Around 10,000 cinemas closed about seven months ago following India's Covid-19 outbreak. Seats will now be separated, show timings staggered and online payment encouraged.

In this file photo from December 12, 2014, an employee prepares a hoarding of the 1995 Bollywood movie
In this file photo from December 12, 2014, an employee prepares a hoarding of the 1995 Bollywood movie "Dilwale Dulhania Le Jayenge" outside Maratha Mandir theatre in Mumbai. (Reuters Archive)

Cinemas have reopened in several parts of India with a few older titles on the marquee and shows limited to half the capacity.

The reopening of cinemas after seven months of total blackout comes at a time when India’s confirmed coronavirus tally surpassed 7.3 million. The country is registering the highest number of daily cases globally and is expected to become the pandemic’s worst-hit country in the coming weeks, surpassing the US.

After the recent loss of several luminaries to coronavirus, cancer and even suicide –– as well as a Bollywood drugs scandal –– the industry is desperate for some good news.

But even if movies are reopening, filmmaking still hasn't rebounded. Reeling from zero box-office returns in this pandemic year, Indian filmmakers have so far not lined up any new big-ticket releases and have pushed any films they have made directly to online streaming platforms like Netflix and Amazon Prime.

Every year, the $2.8 billion juggernaut produces more than 2,000 films that feature complex dance routines, singing and spectacularly large casts, serving to unite a diverse nation of 1.4 billion people. The industry’s success over the years has embedded moviegoing into India's contemporary culture and been a boon for the economy, which, since the pandemic began, has nosedived to its slowest growth on record.

New rules

Nearly 10,000 cinemas closed in mid-March following coronavirus restrictions. Now, they will become one of the last few public places to reopen outside high-risk areas.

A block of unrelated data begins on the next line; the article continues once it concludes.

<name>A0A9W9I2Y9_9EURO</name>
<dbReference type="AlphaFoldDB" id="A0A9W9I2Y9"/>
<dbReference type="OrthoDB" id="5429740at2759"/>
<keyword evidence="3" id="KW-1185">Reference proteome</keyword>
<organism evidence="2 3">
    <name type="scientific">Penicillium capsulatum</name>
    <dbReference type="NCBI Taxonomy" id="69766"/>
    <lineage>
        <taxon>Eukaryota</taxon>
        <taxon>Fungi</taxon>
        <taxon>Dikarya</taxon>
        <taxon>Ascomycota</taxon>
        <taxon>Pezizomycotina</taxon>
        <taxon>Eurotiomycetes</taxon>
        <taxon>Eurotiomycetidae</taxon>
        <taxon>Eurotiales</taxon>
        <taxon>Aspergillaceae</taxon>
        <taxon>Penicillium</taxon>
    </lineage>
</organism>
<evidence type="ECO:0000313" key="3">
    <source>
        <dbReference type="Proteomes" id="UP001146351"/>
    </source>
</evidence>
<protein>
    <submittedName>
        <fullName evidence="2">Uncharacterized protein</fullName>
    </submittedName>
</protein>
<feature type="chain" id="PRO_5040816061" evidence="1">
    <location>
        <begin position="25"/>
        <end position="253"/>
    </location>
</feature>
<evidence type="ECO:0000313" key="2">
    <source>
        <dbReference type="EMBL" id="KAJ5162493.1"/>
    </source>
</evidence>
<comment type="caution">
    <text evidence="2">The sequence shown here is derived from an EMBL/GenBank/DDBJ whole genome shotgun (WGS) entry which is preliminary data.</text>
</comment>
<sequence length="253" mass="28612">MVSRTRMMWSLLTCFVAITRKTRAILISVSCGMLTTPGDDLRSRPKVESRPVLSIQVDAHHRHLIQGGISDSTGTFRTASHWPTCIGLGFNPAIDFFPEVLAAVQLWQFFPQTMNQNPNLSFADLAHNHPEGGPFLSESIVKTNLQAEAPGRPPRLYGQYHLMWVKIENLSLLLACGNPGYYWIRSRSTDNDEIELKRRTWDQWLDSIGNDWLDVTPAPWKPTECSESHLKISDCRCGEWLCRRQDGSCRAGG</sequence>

But they still pose some of the biggest infection risks: the virus can spread easily in closed spaces.

To minimise the danger, seats are separated. Show timings will be staggered and digital payment encouraged. Masks and temperature checks are mandatory.

“We have put everything into place, maybe more than what has been prescribed. The entire cinema touch points have been provided with anti-microbial films,” said Gagan Kapur, regional head of the PVR Cinemas in New Delhi.

PVR is India's largest operator and lost $30 million in the last quarter.

READ MORE: 'Pack up for next year': Covid-19 brings India's Bollywood to grinding halt

"Right now, what we are working on is getting the confidence of people back by letting them know that the cinemas are safe and secure," said Lalit Ojha, a regional director for INOX, the country's second-largest multiplex operator.

"We are hoping to have a blockbuster release at Diwali," Ojha said, referring to next month's Hindu festival that usually spells a bonanza for cinemas and retail businesses.

Bollywood home hard hit

Some Indian states have been cautious.

Authorities in Mumbai, the home of Bollywood, put off reopening cinemas for the time being.

The southern Maharashtra, of which Mumbai is the capital, is the worst-hit state with nearly 37 percent of the country’s Covid-19 fatalities.

The reopening of cinemas elsewhere, however, comes as trends suggest a decline in new infections.

Lack of health infrastructure

India saw a surge in infections in July and added more than 2 million in August and another 3 million in September. But it is has been seeing a slower pace of spread since mid-September when the daily infections touched a record of 97,894. It is averaging a little more than 70,000 cases daily so far this month.

But some experts say that India's tally may not be reliable because of poor reporting and inadequate health infrastructure. India is also relying heavily on antigen tests, which are faster but less accurate than traditional RT-PCR tests.

Health officials have warned about the potential for the virus to spread during the religious festival season beginning later this month.

“The next two-and-a-half months are going to be very crucial for us in our fight against corona because of the winter season and the festival season," Health Minister Harsh Vardhan said Wednesday.

"It becomes the responsibility of every citizen to not let our guard down and follow Covid-19 appropriate behaviour to curb spread of the infection.”

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Source: TRTWorld and agencies